Appelbaum said in an August 2011 Times podcast that "the real problem is that there's this tremendous political pressure to get smaller, and everything we know about economics tells us that they should be doing the opposite, they should be getting bigger right now....it's as cheap as it's ever been to borrow money, invest it in infrastructure, invest it in things that will pay off in the long run, and help out the economy." On Saturday he and Schwartz (who also likes government stimulus) argued:
The economy shrank in the fourth quarter of 2012, indicating that growth remains a problem. The woes made the New York Times front page on Thursday, "Growth Halted In 4th Quarter Despite the Fed," though the story by Nelson Schwartz and Binyamin Appelbaum was not prominently featured (and Obama wasn't mentioned until paragraph 12, in a quote from Reince Priebus, chairman of the Republican National Committee). The Washington Post made it the lead story under the headline "GDP shrank at end of 2012."
The left-wing Occupy Wall Street sit-in was kicked out of Zuccotti Park months ago, but the New York Times claimed to see its handprint in Wednesday's lead story, "Citigroup's Chief Rebuffed On Pay By Shareholders." Reporters Jessica Silver-Greenberg and Nelson Schwartz plugged the influence of the left-wing sit-in high up, in paragraph two:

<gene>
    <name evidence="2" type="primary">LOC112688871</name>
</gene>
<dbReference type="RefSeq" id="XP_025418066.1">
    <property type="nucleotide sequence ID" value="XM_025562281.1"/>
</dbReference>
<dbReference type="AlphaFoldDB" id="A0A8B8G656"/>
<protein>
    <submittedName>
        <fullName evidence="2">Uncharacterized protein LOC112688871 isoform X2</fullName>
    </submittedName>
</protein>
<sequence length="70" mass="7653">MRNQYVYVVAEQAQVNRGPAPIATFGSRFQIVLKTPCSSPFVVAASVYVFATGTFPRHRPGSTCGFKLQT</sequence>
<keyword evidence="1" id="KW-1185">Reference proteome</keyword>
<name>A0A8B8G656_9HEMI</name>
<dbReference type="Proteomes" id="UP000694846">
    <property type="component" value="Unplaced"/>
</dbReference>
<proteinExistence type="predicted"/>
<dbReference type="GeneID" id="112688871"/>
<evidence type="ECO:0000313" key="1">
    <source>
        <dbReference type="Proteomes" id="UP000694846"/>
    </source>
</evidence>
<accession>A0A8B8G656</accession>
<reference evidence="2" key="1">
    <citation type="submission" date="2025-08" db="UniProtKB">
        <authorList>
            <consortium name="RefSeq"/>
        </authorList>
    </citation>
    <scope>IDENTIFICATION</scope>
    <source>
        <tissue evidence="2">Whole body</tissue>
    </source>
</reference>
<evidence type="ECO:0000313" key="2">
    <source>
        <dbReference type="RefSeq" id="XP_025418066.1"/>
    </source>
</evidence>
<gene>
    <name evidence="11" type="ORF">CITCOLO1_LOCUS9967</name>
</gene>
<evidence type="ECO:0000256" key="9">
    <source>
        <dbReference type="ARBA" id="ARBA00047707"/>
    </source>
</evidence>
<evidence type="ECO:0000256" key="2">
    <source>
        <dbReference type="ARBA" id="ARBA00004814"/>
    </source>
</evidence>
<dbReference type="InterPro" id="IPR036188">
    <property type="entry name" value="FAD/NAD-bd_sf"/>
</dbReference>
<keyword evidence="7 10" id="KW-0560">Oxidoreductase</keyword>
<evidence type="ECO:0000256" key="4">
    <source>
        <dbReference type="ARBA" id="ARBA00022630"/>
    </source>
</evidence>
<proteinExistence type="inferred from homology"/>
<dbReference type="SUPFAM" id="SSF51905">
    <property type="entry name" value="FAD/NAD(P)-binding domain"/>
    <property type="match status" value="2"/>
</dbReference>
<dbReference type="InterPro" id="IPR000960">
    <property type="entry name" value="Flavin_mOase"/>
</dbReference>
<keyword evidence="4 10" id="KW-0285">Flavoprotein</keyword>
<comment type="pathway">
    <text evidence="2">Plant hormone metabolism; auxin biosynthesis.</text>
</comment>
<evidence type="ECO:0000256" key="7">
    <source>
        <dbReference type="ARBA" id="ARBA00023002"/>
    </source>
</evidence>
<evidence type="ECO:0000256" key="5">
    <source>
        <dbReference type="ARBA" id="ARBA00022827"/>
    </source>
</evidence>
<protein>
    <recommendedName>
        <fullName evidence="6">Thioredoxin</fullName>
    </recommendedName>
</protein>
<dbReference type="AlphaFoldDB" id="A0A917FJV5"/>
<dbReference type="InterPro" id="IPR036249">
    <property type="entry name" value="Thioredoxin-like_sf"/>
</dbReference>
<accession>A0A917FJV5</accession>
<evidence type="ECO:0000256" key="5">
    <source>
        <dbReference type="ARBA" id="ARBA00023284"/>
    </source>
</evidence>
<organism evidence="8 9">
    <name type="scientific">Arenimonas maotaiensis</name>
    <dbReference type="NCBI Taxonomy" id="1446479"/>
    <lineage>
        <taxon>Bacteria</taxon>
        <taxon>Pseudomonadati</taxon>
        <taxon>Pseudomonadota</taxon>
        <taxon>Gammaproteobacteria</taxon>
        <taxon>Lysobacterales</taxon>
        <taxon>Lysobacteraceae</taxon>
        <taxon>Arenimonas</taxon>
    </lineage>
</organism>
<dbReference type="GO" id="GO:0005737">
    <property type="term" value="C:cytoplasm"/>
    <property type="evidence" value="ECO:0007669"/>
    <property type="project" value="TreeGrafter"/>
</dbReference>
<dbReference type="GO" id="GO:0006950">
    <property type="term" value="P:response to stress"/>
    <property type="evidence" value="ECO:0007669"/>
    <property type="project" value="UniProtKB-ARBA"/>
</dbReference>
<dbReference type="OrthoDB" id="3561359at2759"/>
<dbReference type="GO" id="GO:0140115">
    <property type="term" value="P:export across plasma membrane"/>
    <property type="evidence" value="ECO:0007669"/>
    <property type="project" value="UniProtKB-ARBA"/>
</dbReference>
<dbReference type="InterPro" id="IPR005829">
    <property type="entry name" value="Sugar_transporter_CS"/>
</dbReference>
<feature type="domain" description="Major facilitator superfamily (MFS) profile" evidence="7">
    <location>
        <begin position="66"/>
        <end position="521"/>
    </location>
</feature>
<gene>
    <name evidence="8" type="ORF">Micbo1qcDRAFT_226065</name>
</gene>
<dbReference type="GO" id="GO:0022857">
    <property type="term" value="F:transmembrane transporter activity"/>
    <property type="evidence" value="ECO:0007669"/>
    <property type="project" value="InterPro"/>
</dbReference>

There’s some strange respect shown today for one particular multi-billionaire investor in the liberal pages of the New York Times. Friday’s lead story by Nelson Schwartz, “Buffett to Invest $5 Billion In Shaky Bank of America.” introduced Buffett as “Warren E. Buffett, the legendary investor, is sinking $5 billion into Bank of America in a bold show of faith in the country’s biggest, and most beleaguered, financial institution.” Schwartz also called him “the legendary investor” in a March 23, 2008 story.
In all, Times reporters have referred to Buffett as a “legendary investor” at least nine times in its pages over the last five years, not counting several references to him as a “legendary investor” on the paper’s DealBook blog. No other investor has been hailed as “legendary” in print more than once by the Times.